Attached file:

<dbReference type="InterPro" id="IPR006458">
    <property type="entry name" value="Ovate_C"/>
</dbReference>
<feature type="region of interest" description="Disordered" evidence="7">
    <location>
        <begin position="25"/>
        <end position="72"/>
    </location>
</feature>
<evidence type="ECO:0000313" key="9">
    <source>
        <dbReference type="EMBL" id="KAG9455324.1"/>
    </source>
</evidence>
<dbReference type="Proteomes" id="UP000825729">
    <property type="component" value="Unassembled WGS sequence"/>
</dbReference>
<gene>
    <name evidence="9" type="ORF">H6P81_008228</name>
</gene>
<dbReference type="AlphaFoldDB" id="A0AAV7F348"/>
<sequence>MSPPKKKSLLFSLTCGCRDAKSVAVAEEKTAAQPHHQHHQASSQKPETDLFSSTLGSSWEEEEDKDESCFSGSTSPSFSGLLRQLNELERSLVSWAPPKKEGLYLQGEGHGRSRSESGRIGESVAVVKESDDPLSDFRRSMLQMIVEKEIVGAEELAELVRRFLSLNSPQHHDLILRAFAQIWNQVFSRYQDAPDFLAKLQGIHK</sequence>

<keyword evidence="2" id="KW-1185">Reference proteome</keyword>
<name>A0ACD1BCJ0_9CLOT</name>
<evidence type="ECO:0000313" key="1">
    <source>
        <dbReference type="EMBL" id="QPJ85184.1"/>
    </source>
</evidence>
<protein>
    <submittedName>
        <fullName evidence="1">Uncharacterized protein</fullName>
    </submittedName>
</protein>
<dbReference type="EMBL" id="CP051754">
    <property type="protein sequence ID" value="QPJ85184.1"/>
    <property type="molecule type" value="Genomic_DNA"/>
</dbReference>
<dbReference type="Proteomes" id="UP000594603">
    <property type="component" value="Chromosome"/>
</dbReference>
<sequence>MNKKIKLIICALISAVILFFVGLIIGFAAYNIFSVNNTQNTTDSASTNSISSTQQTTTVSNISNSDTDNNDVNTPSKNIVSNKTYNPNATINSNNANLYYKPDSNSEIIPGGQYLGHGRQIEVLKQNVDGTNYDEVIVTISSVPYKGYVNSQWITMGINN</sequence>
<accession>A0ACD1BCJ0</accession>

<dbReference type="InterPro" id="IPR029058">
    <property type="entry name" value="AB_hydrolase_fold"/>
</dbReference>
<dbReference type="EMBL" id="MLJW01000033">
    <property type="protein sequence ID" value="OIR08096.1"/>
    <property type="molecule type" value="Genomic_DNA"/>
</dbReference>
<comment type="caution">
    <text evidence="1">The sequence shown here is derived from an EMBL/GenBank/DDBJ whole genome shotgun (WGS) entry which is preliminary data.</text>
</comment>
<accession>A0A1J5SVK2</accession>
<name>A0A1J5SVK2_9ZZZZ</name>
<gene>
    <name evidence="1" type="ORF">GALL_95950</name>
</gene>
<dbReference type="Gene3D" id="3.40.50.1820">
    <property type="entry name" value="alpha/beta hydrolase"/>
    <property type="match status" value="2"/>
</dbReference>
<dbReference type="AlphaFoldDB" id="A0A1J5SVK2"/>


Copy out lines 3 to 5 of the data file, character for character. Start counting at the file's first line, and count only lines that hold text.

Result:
</dbReference>
<feature type="region of interest" description="Disordered" evidence="7">
    <location>